Credit hours:
3.00

Course Summary

For a young person in foster care, having permanence means stability and reliable, supportive lifelong connections. All youth in foster care need it. Understanding permanency and the Permanency Pact described in this course can give you confidence as you guide youth in your care towards building and strengthening relationships with supportive people in their life.

In this course, you can expect to learn:

  • The importance of permanency for youth in care

  • How young people in foster care think about permanency

  • The different types of permanent relationships and their roles in the lives of youth in care

  • The difference between positive and negative supports

  • Several ways a transitioning youth could benefit from the support of an adult

  • How to brainstorm a list of prospective Permanency Pact adults

  • How to access and create a Permanency Pact

  • The importance of understanding that permanency comes with responsibility from all people involved – including youth

Step 1

Watch the video "What Does Permanency Mean?" developed by Nebraska Children and Families Foundation to better understand what permanency means to foster youth.

Step 2

Meet the Lived Experience Leaders involved in the ACF’s All-In Youth Engagement Team, and learn from their expertise about what they would like to see for permanency in the foster care system.  Then review the All-In Youth Engagement Team’s  Recommendations for Improving Permanency and Well-Being.

Step 3

Review the FosterClub Permanency Pact. The Pact is designed to help foster youth identify supportive adult connections which will continue to provide positive supports through and beyond the transition from care. As a foster parent, you can introduce a young person to this tool and help them identify those continuing supports in an effort to build a strong support network.

Step 4

Watch and read how the Juvenile Law Center in Pennsylvania and its "Youth Fostering Change" program developed a "youth-perspective" toolkit for child welfare professionals that helps youth in care achieve permanency. 

Step 5

Review the following post written about the Permanency Pact by Independent Living Outreach Specialist at Children’s Aid Society Ebone Watkins.

Step 6

Review the article "Legal and Relational Permanence in Older Foster Care Youths" from Social Work Today.

Step 7

Join the discussion in the comments below to answer the following question:

How would you explain permanence to your foster youth?

Step 8

Finished the module? If you are logged in as a subscribed user, take the quiz to earn your Continuing Education Credit hours and certificate!

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Course Discussion

Tubbsfuss's picture

Tubbsfuss said:

Permanency is a positive connection and support that lasts forever regardless of circumstances. Permanency does not need to be a specific legal standing, such as adoption, but refers to the relationship people have with one another. Having a strong support system of people, adults and peers, who care about you and want what's best for you always provides permanency regardless of their legal standing as guardians.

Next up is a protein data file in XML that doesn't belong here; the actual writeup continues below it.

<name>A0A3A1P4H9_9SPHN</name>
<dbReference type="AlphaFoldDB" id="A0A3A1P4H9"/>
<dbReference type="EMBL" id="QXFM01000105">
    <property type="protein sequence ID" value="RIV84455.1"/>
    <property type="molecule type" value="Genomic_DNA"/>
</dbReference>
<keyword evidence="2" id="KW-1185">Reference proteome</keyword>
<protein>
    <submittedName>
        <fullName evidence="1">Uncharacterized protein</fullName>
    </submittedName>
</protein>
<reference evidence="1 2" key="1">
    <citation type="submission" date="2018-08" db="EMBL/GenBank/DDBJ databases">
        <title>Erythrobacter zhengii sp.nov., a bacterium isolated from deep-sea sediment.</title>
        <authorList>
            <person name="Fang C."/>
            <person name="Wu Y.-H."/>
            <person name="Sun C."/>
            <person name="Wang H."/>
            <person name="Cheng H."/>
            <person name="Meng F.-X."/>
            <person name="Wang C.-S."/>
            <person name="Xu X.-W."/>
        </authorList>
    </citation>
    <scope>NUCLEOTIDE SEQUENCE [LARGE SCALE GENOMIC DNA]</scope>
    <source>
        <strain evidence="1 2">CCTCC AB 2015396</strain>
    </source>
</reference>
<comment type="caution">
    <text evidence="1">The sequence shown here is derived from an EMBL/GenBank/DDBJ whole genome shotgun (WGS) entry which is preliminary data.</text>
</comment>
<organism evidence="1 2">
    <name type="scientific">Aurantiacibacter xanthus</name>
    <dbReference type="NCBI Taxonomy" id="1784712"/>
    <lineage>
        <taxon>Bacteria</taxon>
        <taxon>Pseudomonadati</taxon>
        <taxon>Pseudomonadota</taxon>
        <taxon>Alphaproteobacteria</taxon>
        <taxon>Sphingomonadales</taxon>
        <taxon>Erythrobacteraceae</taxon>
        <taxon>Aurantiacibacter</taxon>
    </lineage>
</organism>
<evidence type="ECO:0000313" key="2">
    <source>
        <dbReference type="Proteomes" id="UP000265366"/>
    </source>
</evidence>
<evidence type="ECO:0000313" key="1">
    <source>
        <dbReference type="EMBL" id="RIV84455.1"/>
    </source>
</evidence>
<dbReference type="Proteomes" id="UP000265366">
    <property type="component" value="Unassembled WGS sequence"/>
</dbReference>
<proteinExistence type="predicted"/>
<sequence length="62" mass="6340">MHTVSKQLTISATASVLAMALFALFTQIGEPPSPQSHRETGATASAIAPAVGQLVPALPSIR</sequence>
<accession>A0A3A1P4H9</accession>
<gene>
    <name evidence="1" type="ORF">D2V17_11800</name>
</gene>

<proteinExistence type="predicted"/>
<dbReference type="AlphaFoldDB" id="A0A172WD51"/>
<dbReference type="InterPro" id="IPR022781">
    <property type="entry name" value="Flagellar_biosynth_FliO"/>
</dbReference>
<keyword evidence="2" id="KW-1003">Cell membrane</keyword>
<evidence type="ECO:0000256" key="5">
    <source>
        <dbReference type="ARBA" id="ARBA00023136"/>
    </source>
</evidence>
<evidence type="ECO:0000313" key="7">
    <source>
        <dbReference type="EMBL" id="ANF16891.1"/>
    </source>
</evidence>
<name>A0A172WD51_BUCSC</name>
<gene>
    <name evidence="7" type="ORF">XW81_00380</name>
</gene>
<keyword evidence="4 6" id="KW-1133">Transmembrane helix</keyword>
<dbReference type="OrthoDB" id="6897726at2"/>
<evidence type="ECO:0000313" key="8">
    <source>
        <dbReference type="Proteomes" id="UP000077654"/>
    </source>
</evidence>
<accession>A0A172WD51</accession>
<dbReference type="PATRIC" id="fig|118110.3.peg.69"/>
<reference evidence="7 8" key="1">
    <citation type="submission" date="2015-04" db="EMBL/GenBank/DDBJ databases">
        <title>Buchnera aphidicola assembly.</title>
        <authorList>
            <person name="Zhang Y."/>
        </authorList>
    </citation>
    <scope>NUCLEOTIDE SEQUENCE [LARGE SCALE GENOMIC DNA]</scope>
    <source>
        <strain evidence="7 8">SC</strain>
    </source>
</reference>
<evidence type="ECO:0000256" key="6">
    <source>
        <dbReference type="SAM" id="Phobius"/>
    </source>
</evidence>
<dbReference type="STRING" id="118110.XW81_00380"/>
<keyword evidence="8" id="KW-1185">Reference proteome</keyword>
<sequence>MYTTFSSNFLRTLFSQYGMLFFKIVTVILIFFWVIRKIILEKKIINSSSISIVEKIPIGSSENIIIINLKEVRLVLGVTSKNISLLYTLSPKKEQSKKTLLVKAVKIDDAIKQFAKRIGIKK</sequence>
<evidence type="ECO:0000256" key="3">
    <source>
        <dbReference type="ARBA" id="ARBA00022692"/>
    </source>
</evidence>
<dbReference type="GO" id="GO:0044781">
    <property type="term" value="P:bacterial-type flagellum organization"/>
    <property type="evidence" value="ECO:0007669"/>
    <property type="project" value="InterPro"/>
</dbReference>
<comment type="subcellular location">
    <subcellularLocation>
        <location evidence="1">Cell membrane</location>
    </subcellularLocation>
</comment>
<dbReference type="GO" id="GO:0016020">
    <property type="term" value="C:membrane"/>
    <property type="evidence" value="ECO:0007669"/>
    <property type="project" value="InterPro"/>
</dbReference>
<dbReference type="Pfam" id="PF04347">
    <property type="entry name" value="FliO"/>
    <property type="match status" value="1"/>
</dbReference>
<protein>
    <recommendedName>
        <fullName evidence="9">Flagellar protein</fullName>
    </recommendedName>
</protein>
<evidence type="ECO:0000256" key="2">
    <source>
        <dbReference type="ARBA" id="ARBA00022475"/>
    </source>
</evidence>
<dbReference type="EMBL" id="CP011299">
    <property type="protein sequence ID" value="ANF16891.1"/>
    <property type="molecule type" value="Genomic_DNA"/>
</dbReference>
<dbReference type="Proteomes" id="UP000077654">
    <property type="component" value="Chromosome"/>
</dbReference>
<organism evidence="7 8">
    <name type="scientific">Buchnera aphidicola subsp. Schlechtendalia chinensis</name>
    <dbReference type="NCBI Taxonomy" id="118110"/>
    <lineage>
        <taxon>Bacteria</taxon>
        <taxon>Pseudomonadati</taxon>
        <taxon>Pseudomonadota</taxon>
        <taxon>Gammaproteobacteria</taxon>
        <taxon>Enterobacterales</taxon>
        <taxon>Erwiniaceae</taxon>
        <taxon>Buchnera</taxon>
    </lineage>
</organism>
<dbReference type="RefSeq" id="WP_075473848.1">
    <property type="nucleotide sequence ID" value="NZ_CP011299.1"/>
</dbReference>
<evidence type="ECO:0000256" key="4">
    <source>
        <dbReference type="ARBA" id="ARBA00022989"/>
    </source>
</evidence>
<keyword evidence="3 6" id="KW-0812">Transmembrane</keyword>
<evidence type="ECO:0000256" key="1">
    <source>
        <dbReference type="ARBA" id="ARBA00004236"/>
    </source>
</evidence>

orlandomendoza's picture

orlandomendoza said:

Permanency for my foster child would be knowing that we as their parents are committed to their well being for their rest of their lives. We want them to know that we will always be there for them if they need us.
leahn91's picture

leahn91 said:

permanence is having a forever family thats loving, caring, and understanding as if you were blood related
amy_davis07's picture

amy_davis07 said:

I would consider permanency to be a loving support system that is there to develop, help, nurture and care for a foster child even after the child moves on from the home.
ahnordstiv's picture

ahnordstiv said:

Permancy could look like a life long pledge between a foster youth and a supportive adult. Permancy is not always adoption and states should recognize that.
yvonne3w's picture

yvonne3w said:

Learning from the youth themselves, I would explain permanency as unconditional love and continuous support, not necessarily legal adoption.
MelissaTurvey's picture

MelissaTurvey said:

I would explain that permanence means unconditional love. No matter what a person does, the support they receive is always there. It is a commitment and the youth is deserving of that. I really connected with the idea that there are two different types of permanence. One is physical or placement and the other relational. Stepping up and making the promise to be a relational permanence figure is just as important for these youth.
angiekes's picture

angiekes said:

Permanency is a certainty that most of these youth are unaccustomed to. I think in some way, that as lost as I felt without knowing God, that's how they feel without having a family. In finding God, I found a comfort, I have never known, and that's probably a little glimpse into what they find in a family.
huntx6's picture

huntx6 said:

Permanence is having a forever family who will love you unconditionally and be there for you always.
blondie7845's picture

blondie7845 said:

I would tell my foster youth that a permanency pact is a personal and permanent commitment to their life a success. It's a place to go for Christmas. It's a bed to sleep in. It's a place to do laundry. It's a listening ear and good advice. It's a place to land when life is uncertain. A permanency pact is a meaningful way to help a young person become a responsible adult.